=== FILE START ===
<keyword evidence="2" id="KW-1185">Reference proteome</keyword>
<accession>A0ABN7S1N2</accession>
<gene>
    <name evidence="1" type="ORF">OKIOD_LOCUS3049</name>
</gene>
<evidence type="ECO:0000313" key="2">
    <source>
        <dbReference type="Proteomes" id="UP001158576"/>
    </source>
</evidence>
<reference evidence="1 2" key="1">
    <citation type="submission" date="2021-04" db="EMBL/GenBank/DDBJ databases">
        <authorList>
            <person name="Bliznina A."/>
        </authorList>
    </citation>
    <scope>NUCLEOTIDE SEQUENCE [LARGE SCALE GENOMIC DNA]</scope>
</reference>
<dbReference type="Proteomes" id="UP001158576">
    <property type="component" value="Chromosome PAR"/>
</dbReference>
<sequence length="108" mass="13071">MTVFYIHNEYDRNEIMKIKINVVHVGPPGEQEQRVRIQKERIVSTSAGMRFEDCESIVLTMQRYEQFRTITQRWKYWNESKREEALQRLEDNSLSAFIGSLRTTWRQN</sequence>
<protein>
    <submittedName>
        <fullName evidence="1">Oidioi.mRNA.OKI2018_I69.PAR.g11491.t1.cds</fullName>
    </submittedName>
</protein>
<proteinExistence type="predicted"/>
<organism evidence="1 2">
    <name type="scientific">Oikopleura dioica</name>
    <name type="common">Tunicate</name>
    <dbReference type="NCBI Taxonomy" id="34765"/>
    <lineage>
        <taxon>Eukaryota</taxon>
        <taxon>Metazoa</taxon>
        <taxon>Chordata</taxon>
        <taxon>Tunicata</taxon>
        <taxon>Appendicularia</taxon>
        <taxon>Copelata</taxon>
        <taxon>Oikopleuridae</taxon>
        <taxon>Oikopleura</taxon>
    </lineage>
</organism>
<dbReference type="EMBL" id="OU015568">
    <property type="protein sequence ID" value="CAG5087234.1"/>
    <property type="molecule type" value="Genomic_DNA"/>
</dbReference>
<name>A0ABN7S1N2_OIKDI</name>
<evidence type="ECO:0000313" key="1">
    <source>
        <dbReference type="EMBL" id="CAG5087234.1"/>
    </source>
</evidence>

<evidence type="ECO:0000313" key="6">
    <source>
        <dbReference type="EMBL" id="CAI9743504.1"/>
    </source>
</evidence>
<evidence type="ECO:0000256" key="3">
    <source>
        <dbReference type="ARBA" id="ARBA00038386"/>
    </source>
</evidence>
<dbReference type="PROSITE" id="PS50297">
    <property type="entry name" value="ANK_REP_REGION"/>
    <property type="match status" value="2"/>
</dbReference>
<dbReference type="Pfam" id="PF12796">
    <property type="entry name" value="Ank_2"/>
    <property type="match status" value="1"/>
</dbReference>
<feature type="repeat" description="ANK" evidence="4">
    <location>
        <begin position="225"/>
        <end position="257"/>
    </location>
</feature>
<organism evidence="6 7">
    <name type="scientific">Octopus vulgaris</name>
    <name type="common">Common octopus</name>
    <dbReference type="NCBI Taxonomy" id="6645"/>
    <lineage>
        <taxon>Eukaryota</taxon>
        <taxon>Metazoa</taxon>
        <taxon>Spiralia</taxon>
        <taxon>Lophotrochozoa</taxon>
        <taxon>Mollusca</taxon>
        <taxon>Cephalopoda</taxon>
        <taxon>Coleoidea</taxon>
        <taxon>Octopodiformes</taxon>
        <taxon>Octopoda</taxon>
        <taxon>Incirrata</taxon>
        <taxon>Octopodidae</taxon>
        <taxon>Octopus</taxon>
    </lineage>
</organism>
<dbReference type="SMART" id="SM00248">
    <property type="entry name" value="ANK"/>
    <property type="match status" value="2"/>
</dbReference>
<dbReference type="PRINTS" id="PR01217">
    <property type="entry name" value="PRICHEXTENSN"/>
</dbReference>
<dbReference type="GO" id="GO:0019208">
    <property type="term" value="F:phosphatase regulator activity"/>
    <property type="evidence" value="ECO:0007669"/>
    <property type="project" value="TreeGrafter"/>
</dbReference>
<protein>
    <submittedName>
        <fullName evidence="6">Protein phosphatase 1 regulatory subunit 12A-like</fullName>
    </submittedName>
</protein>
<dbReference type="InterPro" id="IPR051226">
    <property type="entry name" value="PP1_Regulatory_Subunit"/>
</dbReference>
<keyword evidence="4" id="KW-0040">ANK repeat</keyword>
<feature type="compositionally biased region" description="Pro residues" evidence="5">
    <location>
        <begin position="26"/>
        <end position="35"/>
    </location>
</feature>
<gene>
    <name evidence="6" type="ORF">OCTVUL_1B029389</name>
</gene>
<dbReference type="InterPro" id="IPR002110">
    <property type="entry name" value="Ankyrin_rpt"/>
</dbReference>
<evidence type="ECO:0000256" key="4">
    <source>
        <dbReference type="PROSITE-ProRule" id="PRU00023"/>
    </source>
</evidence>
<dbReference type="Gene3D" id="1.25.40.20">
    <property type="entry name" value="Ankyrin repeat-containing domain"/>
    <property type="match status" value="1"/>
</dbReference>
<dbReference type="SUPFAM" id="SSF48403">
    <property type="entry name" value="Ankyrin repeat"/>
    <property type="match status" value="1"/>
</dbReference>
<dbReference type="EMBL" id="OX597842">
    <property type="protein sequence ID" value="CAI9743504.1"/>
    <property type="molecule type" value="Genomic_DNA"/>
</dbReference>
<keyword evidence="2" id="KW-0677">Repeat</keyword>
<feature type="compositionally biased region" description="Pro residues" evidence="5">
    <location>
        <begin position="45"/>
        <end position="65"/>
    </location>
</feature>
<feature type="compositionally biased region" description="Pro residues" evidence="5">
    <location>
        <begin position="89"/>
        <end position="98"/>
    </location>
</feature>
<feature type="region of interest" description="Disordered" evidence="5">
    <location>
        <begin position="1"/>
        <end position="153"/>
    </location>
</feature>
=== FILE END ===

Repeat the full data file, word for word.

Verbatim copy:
<keyword evidence="2" id="KW-1185">Reference proteome</keyword>
<accession>A0ABN7S1N2</accession>
<gene>
    <name evidence="1" type="ORF">OKIOD_LOCUS3049</name>
</gene>
<evidence type="ECO:0000313" key="2">
    <source>
        <dbReference type="Proteomes" id="UP001158576"/>
    </source>
</evidence>
<reference evidence="1 2" key="1">
    <citation type="submission" date="2021-04" db="EMBL/GenBank/DDBJ databases">
        <authorList>
            <person name="Bliznina A."/>
        </authorList>
    </citation>
    <scope>NUCLEOTIDE SEQUENCE [LARGE SCALE GENOMIC DNA]</scope>
</reference>
<dbReference type="Proteomes" id="UP001158576">
    <property type="component" value="Chromosome PAR"/>
</dbReference>
<sequence length="108" mass="13071">MTVFYIHNEYDRNEIMKIKINVVHVGPPGEQEQRVRIQKERIVSTSAGMRFEDCESIVLTMQRYEQFRTITQRWKYWNESKREEALQRLEDNSLSAFIGSLRTTWRQN</sequence>
<protein>
    <submittedName>
        <fullName evidence="1">Oidioi.mRNA.OKI2018_I69.PAR.g11491.t1.cds</fullName>
    </submittedName>
</protein>
<proteinExistence type="predicted"/>
<organism evidence="1 2">
    <name type="scientific">Oikopleura dioica</name>
    <name type="common">Tunicate</name>
    <dbReference type="NCBI Taxonomy" id="34765"/>
    <lineage>
        <taxon>Eukaryota</taxon>
        <taxon>Metazoa</taxon>
        <taxon>Chordata</taxon>
        <taxon>Tunicata</taxon>
        <taxon>Appendicularia</taxon>
        <taxon>Copelata</taxon>
        <taxon>Oikopleuridae</taxon>
        <taxon>Oikopleura</taxon>
    </lineage>
</organism>
<dbReference type="EMBL" id="OU015568">
    <property type="protein sequence ID" value="CAG5087234.1"/>
    <property type="molecule type" value="Genomic_DNA"/>
</dbReference>
<name>A0ABN7S1N2_OIKDI</name>
<evidence type="ECO:0000313" key="1">
    <source>
        <dbReference type="EMBL" id="CAG5087234.1"/>
    </source>
</evidence>

<evidence type="ECO:0000313" key="6">
    <source>
        <dbReference type="EMBL" id="CAI9743504.1"/>
    </source>
</evidence>
<evidence type="ECO:0000256" key="3">
    <source>
        <dbReference type="ARBA" id="ARBA00038386"/>
    </source>
</evidence>
<dbReference type="PROSITE" id="PS50297">
    <property type="entry name" value="ANK_REP_REGION"/>
    <property type="match status" value="2"/>
</dbReference>
<dbReference type="Pfam" id="PF12796">
    <property type="entry name" value="Ank_2"/>
    <property type="match status" value="1"/>
</dbReference>
<feature type="repeat" description="ANK" evidence="4">
    <location>
        <begin position="225"/>
        <end position="257"/>
    </location>
</feature>
<organism evidence="6 7">
    <name type="scientific">Octopus vulgaris</name>
    <name type="common">Common octopus</name>
    <dbReference type="NCBI Taxonomy" id="6645"/>
    <lineage>
        <taxon>Eukaryota</taxon>
        <taxon>Metazoa</taxon>
        <taxon>Spiralia</taxon>
        <taxon>Lophotrochozoa</taxon>
        <taxon>Mollusca</taxon>
        <taxon>Cephalopoda</taxon>
        <taxon>Coleoidea</taxon>
        <taxon>Octopodiformes</taxon>
        <taxon>Octopoda</taxon>
        <taxon>Incirrata</taxon>
        <taxon>Octopodidae</taxon>
        <taxon>Octopus</taxon>
    </lineage>
</organism>
<dbReference type="SMART" id="SM00248">
    <property type="entry name" value="ANK"/>
    <property type="match status" value="2"/>
</dbReference>
<dbReference type="PRINTS" id="PR01217">
    <property type="entry name" value="PRICHEXTENSN"/>
</dbReference>
<dbReference type="GO" id="GO:0019208">
    <property type="term" value="F:phosphatase regulator activity"/>
    <property type="evidence" value="ECO:0007669"/>
    <property type="project" value="TreeGrafter"/>
</dbReference>
<protein>
    <submittedName>
        <fullName evidence="6">Protein phosphatase 1 regulatory subunit 12A-like</fullName>
    </submittedName>
</protein>
<dbReference type="InterPro" id="IPR051226">
    <property type="entry name" value="PP1_Regulatory_Subunit"/>
</dbReference>
<keyword evidence="4" id="KW-0040">ANK repeat</keyword>
<feature type="compositionally biased region" description="Pro residues" evidence="5">
    <location>
        <begin position="26"/>
        <end position="35"/>
    </location>
</feature>
<gene>
    <name evidence="6" type="ORF">OCTVUL_1B029389</name>
</gene>
<dbReference type="InterPro" id="IPR002110">
    <property type="entry name" value="Ankyrin_rpt"/>
</dbReference>
<evidence type="ECO:0000256" key="4">
    <source>
        <dbReference type="PROSITE-ProRule" id="PRU00023"/>
    </source>
</evidence>
<dbReference type="Gene3D" id="1.25.40.20">
    <property type="entry name" value="Ankyrin repeat-containing domain"/>
    <property type="match status" value="1"/>
</dbReference>
<dbReference type="SUPFAM" id="SSF48403">
    <property type="entry name" value="Ankyrin repeat"/>
    <property type="match status" value="1"/>
</dbReference>
<dbReference type="EMBL" id="OX597842">
    <property type="protein sequence ID" value="CAI9743504.1"/>
    <property type="molecule type" value="Genomic_DNA"/>
</dbReference>
<keyword evidence="2" id="KW-0677">Repeat</keyword>
<feature type="compositionally biased region" description="Pro residues" evidence="5">
    <location>
        <begin position="45"/>
        <end position="65"/>
    </location>
</feature>
<feature type="compositionally biased region" description="Pro residues" evidence="5">
    <location>
        <begin position="89"/>
        <end position="98"/>
    </location>
</feature>
<feature type="region of interest" description="Disordered" evidence="5">
    <location>
        <begin position="1"/>
        <end position="153"/>
    </location>
</feature>